The Highs and Lows of Solo Travel/Australia

Why do I always forget how lonely and vulnerable I feel when I travel alone?

I’ve long endorsed that solo budget travel is a good thing, even for older single women like myself. That it can be affordable. That travel isn’t just for the rich and the coupled. And it can be a way of continuing our education, not just about the country and cultures that we travel to, but it’s an opportunity to learn lessons about ourselves.

So I set my sights on Australia this time. I love koala bears and kangaroos, but more than anything, I love the Australian accents and the easygoing nature of the Aussie’s I’ve met on previous trips.

koala

By the time I left Alaska a few weeks ago, I was already exhausted. I’d had to re-book the trip twice due to flights being cancelled,  and I had developed what felt like a plague of some sort. I arrived to Melbourne, sweaty, swollen, and snotty, and took my place in a dirty youth hostel where I took my place in the top bunk of a mixed -gender room. The young man on the bottom bunk appeared to have some mental health challenges.My brand new iPhone that I bought specifically for this trip stopped working. I get lost everywhere I go. So far, so bad.

Fast-forward a week. I’m a passenger with a family I met in Los Angeles who invited me to stay with them and travel along the Great Ocean Road. I’m getting my first-ever scuba lesson. I have antibiotics thankfully (because she’s a doctor!) and am loving their kids. Together we go to a wildlife conservation center, and I tick several fun events off my bucket list.

Next, I stay with Basia, a woman I met picking berries in Seward, Alaska. She makes me smoothies and calamari and kangaroo, and together we bike ride and see the botanical gardens and the local holocaust memorial.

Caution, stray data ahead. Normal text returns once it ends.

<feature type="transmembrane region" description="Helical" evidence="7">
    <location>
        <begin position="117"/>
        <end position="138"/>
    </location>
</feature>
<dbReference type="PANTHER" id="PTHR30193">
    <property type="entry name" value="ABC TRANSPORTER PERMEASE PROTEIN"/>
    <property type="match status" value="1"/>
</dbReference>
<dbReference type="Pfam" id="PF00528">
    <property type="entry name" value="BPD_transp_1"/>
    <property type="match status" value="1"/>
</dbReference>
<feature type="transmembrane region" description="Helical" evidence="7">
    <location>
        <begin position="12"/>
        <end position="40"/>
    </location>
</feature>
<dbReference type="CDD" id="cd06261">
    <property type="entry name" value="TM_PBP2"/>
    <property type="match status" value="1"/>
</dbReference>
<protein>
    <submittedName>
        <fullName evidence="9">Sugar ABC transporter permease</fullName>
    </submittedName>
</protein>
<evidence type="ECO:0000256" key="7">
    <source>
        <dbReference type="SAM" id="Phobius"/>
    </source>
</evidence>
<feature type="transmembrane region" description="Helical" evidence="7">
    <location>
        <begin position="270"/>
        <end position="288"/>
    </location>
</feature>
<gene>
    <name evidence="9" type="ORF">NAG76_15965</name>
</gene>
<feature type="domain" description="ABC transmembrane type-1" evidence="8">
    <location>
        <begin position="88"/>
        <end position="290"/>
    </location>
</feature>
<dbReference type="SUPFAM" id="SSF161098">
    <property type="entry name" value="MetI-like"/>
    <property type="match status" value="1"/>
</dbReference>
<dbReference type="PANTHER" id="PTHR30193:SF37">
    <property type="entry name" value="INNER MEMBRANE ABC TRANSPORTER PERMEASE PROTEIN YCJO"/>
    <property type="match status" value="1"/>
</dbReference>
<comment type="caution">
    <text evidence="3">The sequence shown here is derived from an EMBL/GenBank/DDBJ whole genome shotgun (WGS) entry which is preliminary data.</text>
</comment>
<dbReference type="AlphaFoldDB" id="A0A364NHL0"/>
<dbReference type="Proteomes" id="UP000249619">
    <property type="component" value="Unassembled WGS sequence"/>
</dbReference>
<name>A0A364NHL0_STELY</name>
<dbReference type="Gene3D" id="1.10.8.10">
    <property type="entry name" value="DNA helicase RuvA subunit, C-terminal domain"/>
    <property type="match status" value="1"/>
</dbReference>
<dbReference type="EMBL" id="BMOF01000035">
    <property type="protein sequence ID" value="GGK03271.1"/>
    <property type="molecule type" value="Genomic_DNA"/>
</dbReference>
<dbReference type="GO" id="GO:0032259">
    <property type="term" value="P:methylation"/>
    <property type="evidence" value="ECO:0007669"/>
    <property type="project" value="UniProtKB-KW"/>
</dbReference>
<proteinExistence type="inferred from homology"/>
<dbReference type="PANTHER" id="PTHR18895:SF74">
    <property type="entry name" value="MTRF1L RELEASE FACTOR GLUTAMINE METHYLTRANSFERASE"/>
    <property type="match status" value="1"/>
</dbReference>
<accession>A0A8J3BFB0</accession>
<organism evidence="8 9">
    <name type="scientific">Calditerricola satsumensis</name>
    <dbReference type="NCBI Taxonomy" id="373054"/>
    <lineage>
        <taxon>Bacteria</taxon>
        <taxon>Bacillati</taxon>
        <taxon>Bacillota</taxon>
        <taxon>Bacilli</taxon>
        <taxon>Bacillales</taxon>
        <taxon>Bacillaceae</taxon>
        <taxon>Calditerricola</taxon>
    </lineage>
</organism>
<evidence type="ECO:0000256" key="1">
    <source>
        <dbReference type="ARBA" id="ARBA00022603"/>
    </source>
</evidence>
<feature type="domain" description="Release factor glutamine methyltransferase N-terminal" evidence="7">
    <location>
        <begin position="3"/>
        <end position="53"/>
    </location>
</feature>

I enjoy Terezia for three days, a young woman I met at the eco-resort lodge in Laos in 2012. Then I get to see Lachlan and later Isabella, two young people I met in 2012, hiking the mountains of Sapa in Vietnam and catch up on how their lives are unfolding.

I enjoy the company of some sunny young women I met in a gorgeous youth hostel (Bounce) in Sydney from South Korea, the U.K, and Australia, and their wits and intelligence gave me great hope for the next generation, and their stories give me ideas about future travel.

I overcome the language barrier. Did you know that the hood of a car is called a bonnet in Australia, and the trunk is called the boot? That a pacifier is called a dummy, and a liquor store is called a bottle shop? A work break is called a smoke-o, whether or not you smoke?

I learn the wonderful transportation system of trams and trains. And I meet an Aboriginal sculptor at a train station. We have coffee days later and find shared interests in art and life.

Nearly three weeks later, I return home a little changed. I’ve been the recipient of uncommon grace, and reconnected with my sense of adventure and ability to persevere. The travel lows have been easily forgotten or woven in to funny stories, but the highs have remained.

Thank you, Australia, for having such wonderful wildlife, people, and places to see. I’m  happy to have re-connected with my better self there, and am happier yet to return home to my sweet little life in Alaska.

And what more can you ask of a trip, anyhow?

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